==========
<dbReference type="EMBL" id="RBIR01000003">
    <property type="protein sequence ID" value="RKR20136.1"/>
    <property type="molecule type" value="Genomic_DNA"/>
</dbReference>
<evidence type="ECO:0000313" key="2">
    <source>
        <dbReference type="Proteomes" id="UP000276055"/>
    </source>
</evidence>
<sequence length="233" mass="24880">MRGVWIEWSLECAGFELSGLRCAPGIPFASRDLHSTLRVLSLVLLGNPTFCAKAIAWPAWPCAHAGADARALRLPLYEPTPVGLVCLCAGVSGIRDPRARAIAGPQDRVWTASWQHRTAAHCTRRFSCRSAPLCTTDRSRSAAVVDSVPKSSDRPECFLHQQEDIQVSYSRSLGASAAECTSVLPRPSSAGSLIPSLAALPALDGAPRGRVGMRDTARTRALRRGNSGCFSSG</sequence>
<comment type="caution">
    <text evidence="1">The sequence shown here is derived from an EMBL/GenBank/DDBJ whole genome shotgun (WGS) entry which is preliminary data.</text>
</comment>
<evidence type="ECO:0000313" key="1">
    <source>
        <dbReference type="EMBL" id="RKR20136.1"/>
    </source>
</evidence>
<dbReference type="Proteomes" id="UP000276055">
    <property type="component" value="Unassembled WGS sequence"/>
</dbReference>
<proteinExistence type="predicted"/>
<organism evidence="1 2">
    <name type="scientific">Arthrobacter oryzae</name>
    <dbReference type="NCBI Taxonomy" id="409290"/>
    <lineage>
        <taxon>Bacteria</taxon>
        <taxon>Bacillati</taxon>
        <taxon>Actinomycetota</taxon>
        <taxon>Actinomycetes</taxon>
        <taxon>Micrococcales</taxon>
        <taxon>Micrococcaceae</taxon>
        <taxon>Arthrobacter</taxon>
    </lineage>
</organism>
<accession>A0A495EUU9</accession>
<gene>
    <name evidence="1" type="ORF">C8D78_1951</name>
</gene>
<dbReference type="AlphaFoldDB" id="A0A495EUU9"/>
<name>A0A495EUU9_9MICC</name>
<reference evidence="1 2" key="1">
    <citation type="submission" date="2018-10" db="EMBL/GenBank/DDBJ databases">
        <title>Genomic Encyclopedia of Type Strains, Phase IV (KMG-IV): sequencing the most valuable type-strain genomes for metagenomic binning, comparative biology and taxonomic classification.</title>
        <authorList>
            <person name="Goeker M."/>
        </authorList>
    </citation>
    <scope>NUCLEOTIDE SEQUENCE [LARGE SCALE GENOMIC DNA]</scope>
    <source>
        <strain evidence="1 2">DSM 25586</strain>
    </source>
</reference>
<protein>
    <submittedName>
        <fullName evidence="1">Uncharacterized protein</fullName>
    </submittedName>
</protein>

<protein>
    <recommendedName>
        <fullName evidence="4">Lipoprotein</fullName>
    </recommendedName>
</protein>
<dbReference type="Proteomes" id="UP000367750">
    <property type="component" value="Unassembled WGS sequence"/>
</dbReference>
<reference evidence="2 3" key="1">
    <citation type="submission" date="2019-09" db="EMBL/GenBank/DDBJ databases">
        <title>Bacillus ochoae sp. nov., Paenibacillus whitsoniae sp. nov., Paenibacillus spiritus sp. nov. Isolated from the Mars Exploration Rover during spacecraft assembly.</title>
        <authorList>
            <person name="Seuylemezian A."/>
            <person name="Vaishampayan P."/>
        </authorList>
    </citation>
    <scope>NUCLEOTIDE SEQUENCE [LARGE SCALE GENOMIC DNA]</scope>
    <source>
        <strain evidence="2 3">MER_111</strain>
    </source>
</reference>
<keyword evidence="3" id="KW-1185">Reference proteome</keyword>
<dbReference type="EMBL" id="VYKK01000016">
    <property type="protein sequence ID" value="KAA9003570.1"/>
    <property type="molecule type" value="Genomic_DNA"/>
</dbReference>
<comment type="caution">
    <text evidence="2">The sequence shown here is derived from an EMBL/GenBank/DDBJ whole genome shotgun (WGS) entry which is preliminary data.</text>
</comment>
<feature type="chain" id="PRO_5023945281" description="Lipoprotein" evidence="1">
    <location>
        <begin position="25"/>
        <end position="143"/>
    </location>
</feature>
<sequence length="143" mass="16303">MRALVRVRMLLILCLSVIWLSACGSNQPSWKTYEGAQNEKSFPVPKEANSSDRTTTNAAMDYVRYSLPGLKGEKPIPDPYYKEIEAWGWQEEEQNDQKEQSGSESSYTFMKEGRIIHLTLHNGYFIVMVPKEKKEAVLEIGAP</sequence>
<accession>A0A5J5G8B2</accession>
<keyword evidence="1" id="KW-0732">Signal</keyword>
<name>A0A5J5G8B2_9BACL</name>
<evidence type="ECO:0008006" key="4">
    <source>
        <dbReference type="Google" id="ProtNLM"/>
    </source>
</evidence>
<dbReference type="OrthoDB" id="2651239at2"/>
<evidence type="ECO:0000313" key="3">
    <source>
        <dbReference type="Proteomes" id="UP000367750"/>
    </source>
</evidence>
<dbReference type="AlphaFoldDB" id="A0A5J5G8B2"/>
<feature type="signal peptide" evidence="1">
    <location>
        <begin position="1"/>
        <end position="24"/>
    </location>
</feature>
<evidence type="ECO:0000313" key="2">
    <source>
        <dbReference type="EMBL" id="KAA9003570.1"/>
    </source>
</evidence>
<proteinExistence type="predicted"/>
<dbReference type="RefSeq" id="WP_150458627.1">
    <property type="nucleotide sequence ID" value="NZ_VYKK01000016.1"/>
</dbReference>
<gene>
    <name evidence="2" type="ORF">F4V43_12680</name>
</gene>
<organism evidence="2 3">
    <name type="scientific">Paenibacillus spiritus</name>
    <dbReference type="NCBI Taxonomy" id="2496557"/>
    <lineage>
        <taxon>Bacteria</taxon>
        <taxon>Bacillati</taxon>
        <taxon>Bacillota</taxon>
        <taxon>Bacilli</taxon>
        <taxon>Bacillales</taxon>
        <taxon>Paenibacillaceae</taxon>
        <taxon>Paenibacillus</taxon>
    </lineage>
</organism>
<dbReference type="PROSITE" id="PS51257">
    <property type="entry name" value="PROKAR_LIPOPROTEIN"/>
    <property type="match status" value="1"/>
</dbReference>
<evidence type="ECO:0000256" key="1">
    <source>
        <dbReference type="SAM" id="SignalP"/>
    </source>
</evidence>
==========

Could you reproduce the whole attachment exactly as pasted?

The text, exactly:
<dbReference type="EMBL" id="RBIR01000003">
    <property type="protein sequence ID" value="RKR20136.1"/>
    <property type="molecule type" value="Genomic_DNA"/>
</dbReference>
<evidence type="ECO:0000313" key="2">
    <source>
        <dbReference type="Proteomes" id="UP000276055"/>
    </source>
</evidence>
<sequence length="233" mass="24880">MRGVWIEWSLECAGFELSGLRCAPGIPFASRDLHSTLRVLSLVLLGNPTFCAKAIAWPAWPCAHAGADARALRLPLYEPTPVGLVCLCAGVSGIRDPRARAIAGPQDRVWTASWQHRTAAHCTRRFSCRSAPLCTTDRSRSAAVVDSVPKSSDRPECFLHQQEDIQVSYSRSLGASAAECTSVLPRPSSAGSLIPSLAALPALDGAPRGRVGMRDTARTRALRRGNSGCFSSG</sequence>
<comment type="caution">
    <text evidence="1">The sequence shown here is derived from an EMBL/GenBank/DDBJ whole genome shotgun (WGS) entry which is preliminary data.</text>
</comment>
<evidence type="ECO:0000313" key="1">
    <source>
        <dbReference type="EMBL" id="RKR20136.1"/>
    </source>
</evidence>
<dbReference type="Proteomes" id="UP000276055">
    <property type="component" value="Unassembled WGS sequence"/>
</dbReference>
<proteinExistence type="predicted"/>
<organism evidence="1 2">
    <name type="scientific">Arthrobacter oryzae</name>
    <dbReference type="NCBI Taxonomy" id="409290"/>
    <lineage>
        <taxon>Bacteria</taxon>
        <taxon>Bacillati</taxon>
        <taxon>Actinomycetota</taxon>
        <taxon>Actinomycetes</taxon>
        <taxon>Micrococcales</taxon>
        <taxon>Micrococcaceae</taxon>
        <taxon>Arthrobacter</taxon>
    </lineage>
</organism>
<accession>A0A495EUU9</accession>
<gene>
    <name evidence="1" type="ORF">C8D78_1951</name>
</gene>
<dbReference type="AlphaFoldDB" id="A0A495EUU9"/>
<name>A0A495EUU9_9MICC</name>
<reference evidence="1 2" key="1">
    <citation type="submission" date="2018-10" db="EMBL/GenBank/DDBJ databases">
        <title>Genomic Encyclopedia of Type Strains, Phase IV (KMG-IV): sequencing the most valuable type-strain genomes for metagenomic binning, comparative biology and taxonomic classification.</title>
        <authorList>
            <person name="Goeker M."/>
        </authorList>
    </citation>
    <scope>NUCLEOTIDE SEQUENCE [LARGE SCALE GENOMIC DNA]</scope>
    <source>
        <strain evidence="1 2">DSM 25586</strain>
    </source>
</reference>
<protein>
    <submittedName>
        <fullName evidence="1">Uncharacterized protein</fullName>
    </submittedName>
</protein>

<protein>
    <recommendedName>
        <fullName evidence="4">Lipoprotein</fullName>
    </recommendedName>
</protein>
<dbReference type="Proteomes" id="UP000367750">
    <property type="component" value="Unassembled WGS sequence"/>
</dbReference>
<reference evidence="2 3" key="1">
    <citation type="submission" date="2019-09" db="EMBL/GenBank/DDBJ databases">
        <title>Bacillus ochoae sp. nov., Paenibacillus whitsoniae sp. nov., Paenibacillus spiritus sp. nov. Isolated from the Mars Exploration Rover during spacecraft assembly.</title>
        <authorList>
            <person name="Seuylemezian A."/>
            <person name="Vaishampayan P."/>
        </authorList>
    </citation>
    <scope>NUCLEOTIDE SEQUENCE [LARGE SCALE GENOMIC DNA]</scope>
    <source>
        <strain evidence="2 3">MER_111</strain>
    </source>
</reference>
<keyword evidence="3" id="KW-1185">Reference proteome</keyword>
<dbReference type="EMBL" id="VYKK01000016">
    <property type="protein sequence ID" value="KAA9003570.1"/>
    <property type="molecule type" value="Genomic_DNA"/>
</dbReference>
<comment type="caution">
    <text evidence="2">The sequence shown here is derived from an EMBL/GenBank/DDBJ whole genome shotgun (WGS) entry which is preliminary data.</text>
</comment>
<feature type="chain" id="PRO_5023945281" description="Lipoprotein" evidence="1">
    <location>
        <begin position="25"/>
        <end position="143"/>
    </location>
</feature>
<sequence length="143" mass="16303">MRALVRVRMLLILCLSVIWLSACGSNQPSWKTYEGAQNEKSFPVPKEANSSDRTTTNAAMDYVRYSLPGLKGEKPIPDPYYKEIEAWGWQEEEQNDQKEQSGSESSYTFMKEGRIIHLTLHNGYFIVMVPKEKKEAVLEIGAP</sequence>
<accession>A0A5J5G8B2</accession>
<keyword evidence="1" id="KW-0732">Signal</keyword>
<name>A0A5J5G8B2_9BACL</name>
<evidence type="ECO:0008006" key="4">
    <source>
        <dbReference type="Google" id="ProtNLM"/>
    </source>
</evidence>
<dbReference type="OrthoDB" id="2651239at2"/>
<evidence type="ECO:0000313" key="3">
    <source>
        <dbReference type="Proteomes" id="UP000367750"/>
    </source>
</evidence>
<dbReference type="AlphaFoldDB" id="A0A5J5G8B2"/>
<feature type="signal peptide" evidence="1">
    <location>
        <begin position="1"/>
        <end position="24"/>
    </location>
</feature>
<evidence type="ECO:0000313" key="2">
    <source>
        <dbReference type="EMBL" id="KAA9003570.1"/>
    </source>
</evidence>
<proteinExistence type="predicted"/>
<dbReference type="RefSeq" id="WP_150458627.1">
    <property type="nucleotide sequence ID" value="NZ_VYKK01000016.1"/>
</dbReference>
<gene>
    <name evidence="2" type="ORF">F4V43_12680</name>
</gene>
<organism evidence="2 3">
    <name type="scientific">Paenibacillus spiritus</name>
    <dbReference type="NCBI Taxonomy" id="2496557"/>
    <lineage>
        <taxon>Bacteria</taxon>
        <taxon>Bacillati</taxon>
        <taxon>Bacillota</taxon>
        <taxon>Bacilli</taxon>
        <taxon>Bacillales</taxon>
        <taxon>Paenibacillaceae</taxon>
        <taxon>Paenibacillus</taxon>
    </lineage>
</organism>
<dbReference type="PROSITE" id="PS51257">
    <property type="entry name" value="PROKAR_LIPOPROTEIN"/>
    <property type="match status" value="1"/>
</dbReference>
<evidence type="ECO:0000256" key="1">
    <source>
        <dbReference type="SAM" id="SignalP"/>
    </source>
</evidence>